PubMed Abstract | CrossRef Full Text | Google Scholar

4. Longo VD, Mattson MP. Fasting: molecular mechanisms and clinical applications. Cell Metab. (2014) 19:181–92. doi: 10.1016/j.cmet.2013.12.008

PubMed Abstract | CrossRef Full Text | Google Scholar

5. Wang JY, Zhang AR. Role of gut microbiome and intermittent fasting in the treatment of obesity. Chin Gen Pract. (2019) 22:3308–11.

Google Scholar

6. Martinez-Rodriguez A, Rubio-Arias JA, Garcia-De Frutos JM, Vicente-Martinez M, Gunnarsson TP. Effect of high-intensity interval training and intermittent fasting on body composition and physical performance in active women. Int J Environ Res Public Health. (2021) 18:6431. doi: 10.3390/ijerph18126431

PubMed Abstract | CrossRef Full Text | Google Scholar

7. Longo VD, Di Tano M, Mattson MP, Guidi N. Intermittent and periodic fasting, longevity and disease. Nat Aging. (2021) 1:47–59. doi: 10.1038/s43587-020-00013-3

PubMed Abstract | CrossRef Full Text | Google Scholar

8. Stratton MT, Albracht-Schulte K, Harty PS, Siedler MR, Rodriguez C, Tinsley GM. Physiological responses to acute fasting: implications for intermittent fasting programs. Nutr Rev. (2022) 80:439–52. doi: 10.1093/nutrit/nuab094

PubMed Abstract | CrossRef Full Text | Google Scholar

9. Tinsley GM, La Bounty PM. Effects of intermittent fasting on body composition and clinical health markers in humans. Nutr Rev. (2015) 73:661–74. doi: 10.1093/nutrit/nuv041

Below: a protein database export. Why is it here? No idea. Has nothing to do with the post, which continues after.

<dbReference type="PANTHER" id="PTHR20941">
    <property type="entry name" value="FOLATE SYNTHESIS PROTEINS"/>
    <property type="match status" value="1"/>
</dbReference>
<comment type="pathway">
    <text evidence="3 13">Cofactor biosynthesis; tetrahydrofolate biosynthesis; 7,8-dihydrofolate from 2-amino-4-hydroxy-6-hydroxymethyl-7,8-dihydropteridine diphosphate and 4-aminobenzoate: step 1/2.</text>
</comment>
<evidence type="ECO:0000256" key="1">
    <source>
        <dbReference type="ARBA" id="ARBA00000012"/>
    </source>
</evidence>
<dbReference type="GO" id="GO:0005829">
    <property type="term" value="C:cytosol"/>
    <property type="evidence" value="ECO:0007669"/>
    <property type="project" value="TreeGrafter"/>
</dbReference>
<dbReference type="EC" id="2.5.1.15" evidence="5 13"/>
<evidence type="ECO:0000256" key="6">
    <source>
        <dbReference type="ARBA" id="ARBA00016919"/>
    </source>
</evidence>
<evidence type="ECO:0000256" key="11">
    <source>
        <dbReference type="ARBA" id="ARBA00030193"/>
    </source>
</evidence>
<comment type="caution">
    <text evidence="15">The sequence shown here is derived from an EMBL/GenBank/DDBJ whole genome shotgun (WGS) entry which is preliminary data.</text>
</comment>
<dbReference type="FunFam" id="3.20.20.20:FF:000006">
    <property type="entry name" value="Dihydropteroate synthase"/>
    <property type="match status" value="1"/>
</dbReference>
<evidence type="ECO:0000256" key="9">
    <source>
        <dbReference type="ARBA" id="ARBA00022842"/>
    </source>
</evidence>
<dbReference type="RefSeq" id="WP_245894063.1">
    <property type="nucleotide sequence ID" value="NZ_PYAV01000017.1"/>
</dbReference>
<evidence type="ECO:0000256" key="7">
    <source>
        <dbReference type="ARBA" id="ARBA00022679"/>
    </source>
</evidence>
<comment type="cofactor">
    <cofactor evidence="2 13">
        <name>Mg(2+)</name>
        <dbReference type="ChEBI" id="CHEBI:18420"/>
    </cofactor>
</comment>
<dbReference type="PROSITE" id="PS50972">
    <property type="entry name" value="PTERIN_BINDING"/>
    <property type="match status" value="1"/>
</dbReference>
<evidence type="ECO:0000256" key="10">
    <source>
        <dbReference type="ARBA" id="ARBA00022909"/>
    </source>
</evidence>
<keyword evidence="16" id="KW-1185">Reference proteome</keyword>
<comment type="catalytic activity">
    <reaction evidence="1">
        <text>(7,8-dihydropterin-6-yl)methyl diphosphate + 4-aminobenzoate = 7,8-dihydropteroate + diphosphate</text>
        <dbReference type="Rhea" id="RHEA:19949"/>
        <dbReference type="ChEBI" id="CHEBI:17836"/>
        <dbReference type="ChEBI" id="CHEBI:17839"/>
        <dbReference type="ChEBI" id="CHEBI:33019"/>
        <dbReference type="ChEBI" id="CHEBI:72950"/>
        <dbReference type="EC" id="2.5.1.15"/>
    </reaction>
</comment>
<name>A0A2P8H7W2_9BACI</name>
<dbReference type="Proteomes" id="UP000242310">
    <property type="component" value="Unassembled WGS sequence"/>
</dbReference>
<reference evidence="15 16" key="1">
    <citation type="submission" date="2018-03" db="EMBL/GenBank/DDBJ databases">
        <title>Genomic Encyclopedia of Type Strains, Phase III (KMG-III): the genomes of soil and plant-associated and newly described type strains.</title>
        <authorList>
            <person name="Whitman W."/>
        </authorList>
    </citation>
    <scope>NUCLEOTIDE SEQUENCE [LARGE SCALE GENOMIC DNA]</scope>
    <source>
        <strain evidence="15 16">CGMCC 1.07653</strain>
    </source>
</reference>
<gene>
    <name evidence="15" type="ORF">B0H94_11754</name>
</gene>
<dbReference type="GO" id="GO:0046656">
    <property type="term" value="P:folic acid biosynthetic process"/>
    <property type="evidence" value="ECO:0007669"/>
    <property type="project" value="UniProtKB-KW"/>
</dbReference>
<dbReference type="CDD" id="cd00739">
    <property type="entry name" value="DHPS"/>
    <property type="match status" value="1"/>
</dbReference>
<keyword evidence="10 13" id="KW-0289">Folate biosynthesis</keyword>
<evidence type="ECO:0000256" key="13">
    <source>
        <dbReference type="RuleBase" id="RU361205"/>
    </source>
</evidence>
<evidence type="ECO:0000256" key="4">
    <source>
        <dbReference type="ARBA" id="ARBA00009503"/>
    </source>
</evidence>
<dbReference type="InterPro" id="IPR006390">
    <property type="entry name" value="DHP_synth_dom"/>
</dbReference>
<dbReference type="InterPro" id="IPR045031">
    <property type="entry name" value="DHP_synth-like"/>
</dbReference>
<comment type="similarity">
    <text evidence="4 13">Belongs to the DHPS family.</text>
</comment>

PubMed Abstract | CrossRef Full Text | Google Scholar

10. Varady KA, Hellerstein MK. Alternate-day fasting and chronic disease prevention: a review of human and animal trials. Am J Clin Nutr. (2007) 86:7–13. doi: 10.1093/ajcn/86.1.7

PubMed Abstract | CrossRef Full Text | Google Scholar

11. Currenti W, Godos J, Castellano S, Mogavero MP, Ferri R, Caraci F, et al. Time restricted feeding and mental health: a review of possible mechanisms on affective and cognitive disorders. Int J Food Sci Nutr. (2021) 72:723–33. doi: 10.1080/09637486.2020.1866504

PubMed Abstract | CrossRef Full Text | Google Scholar

12. Longo VD, Panda S. Fasting, circadian rhythms, and time-restricted feeding in healthy lifespan. Cell Metab. (2016) 23:1048–59. doi: 10.1016/j.cmet.2016.06.001

PubMed Abstract | CrossRef Full Text | Google Scholar

13. Feng H, Wang X, Li DW, Qiu B, Xu TC. Research progress of the effects of fast diet on the human health. Food Sci Technol. (2020) 41:351–360. doi: 10.13386/j.issn1002-0306.2020.20.058

CrossRef Full Text | Google Scholar

14. Jamshed H, Beyl RA, Della Manna DL, Yang ES, Ravussin E, Peterson CM. Early time-restricted feeding improves 24-hour glucose levels and affects markers of the circadian clock, aging, and autophagy in humans. Nutrients. (2019) 11:1234. doi: 10.3390/nu11061234

PubMed Abstract | CrossRef Full Text | Google Scholar